Hepatitis C Virus Infection Facts
Hepatitis C virus causes liver inflammation leading to reduced liver function and liver failure. Approximately 3.2 million people in the United States have chronic hepatitis C (HCV) infection and it is the most common blood borne disease. It is transmitted through exposure to infected blood from blood transfusions or injected drugs. Sexual transmission, occupational, and perinatal exposure also occur. Here are some other facts about hepatitis C infection.
Ribavirin and Interferon for Hepatitis C Treatment
A combination of pegylated interferon and ribavirin was the preferred treatment for HCV infection prior to the approval of hepatitis C polymerase and protease inhibitors. Interferon and ribavirin combination treatment produce undetectable HCV [sustained virologic response (SVR)] in 40-80% of infected individuals after 24 weeks of treatment. Effectiveness varies depending on the HCV genotype. The rate of undetectable HCV is 50% for patients infected with HCV genotype 1 which is the most common genotype in the United States.
Side effects from combination ribavirin and interferon treatment include:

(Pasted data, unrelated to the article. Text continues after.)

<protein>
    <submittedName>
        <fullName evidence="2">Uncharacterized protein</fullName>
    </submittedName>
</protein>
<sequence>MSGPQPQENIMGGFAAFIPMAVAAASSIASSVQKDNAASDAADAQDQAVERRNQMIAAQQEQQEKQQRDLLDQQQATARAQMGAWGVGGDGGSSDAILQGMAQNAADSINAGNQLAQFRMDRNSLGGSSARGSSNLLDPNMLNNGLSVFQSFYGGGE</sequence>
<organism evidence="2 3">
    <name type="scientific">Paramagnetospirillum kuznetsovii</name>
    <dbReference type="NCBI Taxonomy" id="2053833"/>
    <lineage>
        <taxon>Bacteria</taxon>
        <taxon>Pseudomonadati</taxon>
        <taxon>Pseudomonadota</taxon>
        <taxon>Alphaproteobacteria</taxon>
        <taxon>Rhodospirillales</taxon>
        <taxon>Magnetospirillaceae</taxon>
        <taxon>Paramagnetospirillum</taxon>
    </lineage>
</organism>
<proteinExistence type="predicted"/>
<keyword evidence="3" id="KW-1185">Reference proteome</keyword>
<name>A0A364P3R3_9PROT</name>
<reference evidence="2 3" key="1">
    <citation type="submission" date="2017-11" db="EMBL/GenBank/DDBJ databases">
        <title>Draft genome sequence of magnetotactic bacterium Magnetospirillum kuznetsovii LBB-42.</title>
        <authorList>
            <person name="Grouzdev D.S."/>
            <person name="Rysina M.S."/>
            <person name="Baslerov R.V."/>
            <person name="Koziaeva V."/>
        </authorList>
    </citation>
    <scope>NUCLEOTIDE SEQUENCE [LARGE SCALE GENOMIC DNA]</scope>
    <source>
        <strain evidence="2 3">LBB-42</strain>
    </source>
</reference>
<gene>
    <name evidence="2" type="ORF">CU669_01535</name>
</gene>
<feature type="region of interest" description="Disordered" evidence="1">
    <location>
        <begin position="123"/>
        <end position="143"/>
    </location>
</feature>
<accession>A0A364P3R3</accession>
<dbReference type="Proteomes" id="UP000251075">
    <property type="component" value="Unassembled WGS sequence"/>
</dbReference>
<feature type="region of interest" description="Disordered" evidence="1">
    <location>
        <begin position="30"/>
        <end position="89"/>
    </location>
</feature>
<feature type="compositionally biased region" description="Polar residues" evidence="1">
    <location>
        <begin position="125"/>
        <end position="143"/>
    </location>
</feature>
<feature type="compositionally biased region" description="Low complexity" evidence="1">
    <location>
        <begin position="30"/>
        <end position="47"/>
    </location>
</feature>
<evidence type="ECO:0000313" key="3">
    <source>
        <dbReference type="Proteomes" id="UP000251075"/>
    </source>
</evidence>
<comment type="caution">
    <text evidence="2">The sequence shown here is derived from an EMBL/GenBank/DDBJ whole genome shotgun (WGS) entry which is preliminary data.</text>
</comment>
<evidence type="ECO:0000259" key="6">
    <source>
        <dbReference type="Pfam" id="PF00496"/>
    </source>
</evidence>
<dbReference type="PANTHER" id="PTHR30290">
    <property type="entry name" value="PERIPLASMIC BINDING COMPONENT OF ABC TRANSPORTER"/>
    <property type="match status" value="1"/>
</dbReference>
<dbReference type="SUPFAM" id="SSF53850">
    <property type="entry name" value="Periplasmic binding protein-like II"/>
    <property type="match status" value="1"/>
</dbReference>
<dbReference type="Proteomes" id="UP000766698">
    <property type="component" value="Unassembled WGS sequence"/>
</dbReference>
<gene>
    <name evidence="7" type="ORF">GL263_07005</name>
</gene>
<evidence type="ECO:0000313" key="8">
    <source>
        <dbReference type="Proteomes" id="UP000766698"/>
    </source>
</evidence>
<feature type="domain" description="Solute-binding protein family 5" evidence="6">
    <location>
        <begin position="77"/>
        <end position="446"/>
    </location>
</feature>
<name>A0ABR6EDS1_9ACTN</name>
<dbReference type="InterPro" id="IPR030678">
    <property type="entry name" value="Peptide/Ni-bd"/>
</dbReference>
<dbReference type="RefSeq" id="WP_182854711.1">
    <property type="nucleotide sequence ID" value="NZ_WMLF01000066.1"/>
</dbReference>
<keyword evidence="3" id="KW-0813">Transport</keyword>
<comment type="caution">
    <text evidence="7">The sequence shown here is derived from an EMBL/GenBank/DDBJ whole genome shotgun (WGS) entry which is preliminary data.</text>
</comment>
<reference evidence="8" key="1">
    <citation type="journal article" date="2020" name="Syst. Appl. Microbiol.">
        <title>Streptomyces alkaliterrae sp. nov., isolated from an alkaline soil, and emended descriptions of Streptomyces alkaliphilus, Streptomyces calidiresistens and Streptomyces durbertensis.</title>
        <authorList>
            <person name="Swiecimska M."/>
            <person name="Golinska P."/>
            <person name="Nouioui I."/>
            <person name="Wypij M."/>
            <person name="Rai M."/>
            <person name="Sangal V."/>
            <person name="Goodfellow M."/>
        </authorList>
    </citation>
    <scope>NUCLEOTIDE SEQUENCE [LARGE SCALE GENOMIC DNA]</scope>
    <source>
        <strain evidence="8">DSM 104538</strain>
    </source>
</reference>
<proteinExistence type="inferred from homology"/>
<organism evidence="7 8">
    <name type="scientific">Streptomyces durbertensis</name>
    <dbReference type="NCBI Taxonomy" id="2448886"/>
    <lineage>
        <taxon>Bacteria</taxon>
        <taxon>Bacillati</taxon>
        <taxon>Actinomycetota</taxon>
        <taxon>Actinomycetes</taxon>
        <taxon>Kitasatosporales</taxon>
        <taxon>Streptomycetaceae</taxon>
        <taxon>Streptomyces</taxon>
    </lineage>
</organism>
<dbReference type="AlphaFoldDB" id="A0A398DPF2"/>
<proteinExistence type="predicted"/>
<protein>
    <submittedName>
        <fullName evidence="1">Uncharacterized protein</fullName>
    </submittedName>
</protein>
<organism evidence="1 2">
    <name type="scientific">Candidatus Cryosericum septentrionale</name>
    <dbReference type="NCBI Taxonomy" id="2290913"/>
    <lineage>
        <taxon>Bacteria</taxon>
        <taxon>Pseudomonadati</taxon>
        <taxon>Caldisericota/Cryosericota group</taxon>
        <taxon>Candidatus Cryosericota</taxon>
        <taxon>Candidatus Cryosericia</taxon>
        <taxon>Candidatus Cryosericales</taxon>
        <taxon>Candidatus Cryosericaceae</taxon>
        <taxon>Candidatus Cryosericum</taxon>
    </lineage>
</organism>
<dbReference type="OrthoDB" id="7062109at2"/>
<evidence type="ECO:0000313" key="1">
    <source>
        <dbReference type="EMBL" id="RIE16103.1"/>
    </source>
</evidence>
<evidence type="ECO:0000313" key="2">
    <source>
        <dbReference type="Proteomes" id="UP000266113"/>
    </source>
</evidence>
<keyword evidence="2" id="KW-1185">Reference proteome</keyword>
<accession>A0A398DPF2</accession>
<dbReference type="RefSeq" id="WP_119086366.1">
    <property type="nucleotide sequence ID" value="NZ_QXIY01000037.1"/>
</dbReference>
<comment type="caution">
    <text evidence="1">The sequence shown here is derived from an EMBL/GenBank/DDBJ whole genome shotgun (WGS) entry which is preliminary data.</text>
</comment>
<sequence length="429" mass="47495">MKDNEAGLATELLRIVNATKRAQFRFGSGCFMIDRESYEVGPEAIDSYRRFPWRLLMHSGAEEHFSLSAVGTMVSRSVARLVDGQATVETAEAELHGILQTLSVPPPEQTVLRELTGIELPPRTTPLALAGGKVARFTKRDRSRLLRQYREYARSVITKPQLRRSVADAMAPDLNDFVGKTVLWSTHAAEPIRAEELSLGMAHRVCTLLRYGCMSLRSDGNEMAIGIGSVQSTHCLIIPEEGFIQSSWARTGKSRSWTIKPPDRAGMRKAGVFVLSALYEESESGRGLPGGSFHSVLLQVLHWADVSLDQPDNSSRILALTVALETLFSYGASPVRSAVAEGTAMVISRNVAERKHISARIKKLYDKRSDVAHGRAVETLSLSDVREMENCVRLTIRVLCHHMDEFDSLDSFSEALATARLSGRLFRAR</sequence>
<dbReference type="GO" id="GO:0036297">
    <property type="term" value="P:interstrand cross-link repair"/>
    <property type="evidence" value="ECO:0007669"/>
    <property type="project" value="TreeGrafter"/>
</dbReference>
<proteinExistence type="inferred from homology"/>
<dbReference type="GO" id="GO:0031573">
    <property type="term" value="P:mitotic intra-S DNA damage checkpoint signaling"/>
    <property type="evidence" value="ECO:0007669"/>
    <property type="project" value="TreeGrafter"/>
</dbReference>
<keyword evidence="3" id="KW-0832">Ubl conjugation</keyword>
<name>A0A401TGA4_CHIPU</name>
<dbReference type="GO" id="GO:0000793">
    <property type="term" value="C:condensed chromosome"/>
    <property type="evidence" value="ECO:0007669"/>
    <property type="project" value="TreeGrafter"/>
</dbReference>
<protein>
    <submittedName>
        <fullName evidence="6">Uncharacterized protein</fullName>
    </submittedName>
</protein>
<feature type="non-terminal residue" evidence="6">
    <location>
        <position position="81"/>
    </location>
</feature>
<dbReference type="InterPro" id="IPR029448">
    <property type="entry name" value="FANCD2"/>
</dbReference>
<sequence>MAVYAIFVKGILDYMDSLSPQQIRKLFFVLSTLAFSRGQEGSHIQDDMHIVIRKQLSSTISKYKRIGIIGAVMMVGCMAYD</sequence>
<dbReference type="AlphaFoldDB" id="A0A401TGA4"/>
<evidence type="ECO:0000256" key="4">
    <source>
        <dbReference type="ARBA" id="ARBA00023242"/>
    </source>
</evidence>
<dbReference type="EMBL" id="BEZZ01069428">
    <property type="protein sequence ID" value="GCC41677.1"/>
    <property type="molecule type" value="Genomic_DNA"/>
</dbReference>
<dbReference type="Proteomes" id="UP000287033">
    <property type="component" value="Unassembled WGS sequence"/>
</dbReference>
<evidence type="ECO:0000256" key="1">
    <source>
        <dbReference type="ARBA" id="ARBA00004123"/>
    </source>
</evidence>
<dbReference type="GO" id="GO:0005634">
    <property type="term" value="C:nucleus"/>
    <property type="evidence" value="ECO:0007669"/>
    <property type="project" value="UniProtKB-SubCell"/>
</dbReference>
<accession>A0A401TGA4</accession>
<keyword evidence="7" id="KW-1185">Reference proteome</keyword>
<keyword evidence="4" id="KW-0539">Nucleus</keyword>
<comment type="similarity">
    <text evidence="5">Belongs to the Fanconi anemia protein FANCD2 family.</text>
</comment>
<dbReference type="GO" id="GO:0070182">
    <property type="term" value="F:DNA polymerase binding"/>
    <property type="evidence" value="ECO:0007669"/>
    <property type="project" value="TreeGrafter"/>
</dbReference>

New Drugs for Treatment of Hepatitis C
Since 2011 the FDA has approved 4 direct-acting antiviral drugs for treatment of hepatitis C virus. Victrelis (boceprevir) and Incivek (telaprevir) are protease inhibitors approved in 2011. In November 2013 the FDA approved Olysio (simeprevir) another protease inhibitor and in December 2013 Sovaldi (sofosbuvir), a nucleotide analog inhibitor, was approved. These new hepatitis treatments advance the treatment of hepatitis by providing better antiviral response rates than interferon and ribavirin combinations alone.
Victrelis (boceprevir) 200 mg Capsules
Victrelis is an HCV protease inhibitor used in combination with peginterferon alpha and ribavirin for treatment of chronic hepatitis C infection in adults who are receiving treatment for the first time or have failed interferon and ribavirin therapy. It reduces the activity of hepatitis C virus protease enzymes which leads to the formation of defective viruses that are unable to multiply in the liver. As a result the hepatitis C viral load decreases. In clinical trials Victrelis reduced hepatitis C viral loads to undetectable levels in 59 to 66% of patients compared to 23 to 38% of patients treated with only combination peginterferon and ribavirin. The dose is 800 mg administered orally 3 times daily (every 7-9 hours) with a meal or snack. Its side effects are weakness, anemia, nausea, headache, abnormal taste sensation, and reduced number of platelets and white blood cells. The wholesale price for Victrelis is $26,400 for 24 weeks, $35,200 for 32 weeks and $48,400 for 48 weeks of treatment.
Incivek (telaprevir) 375 mg Tablets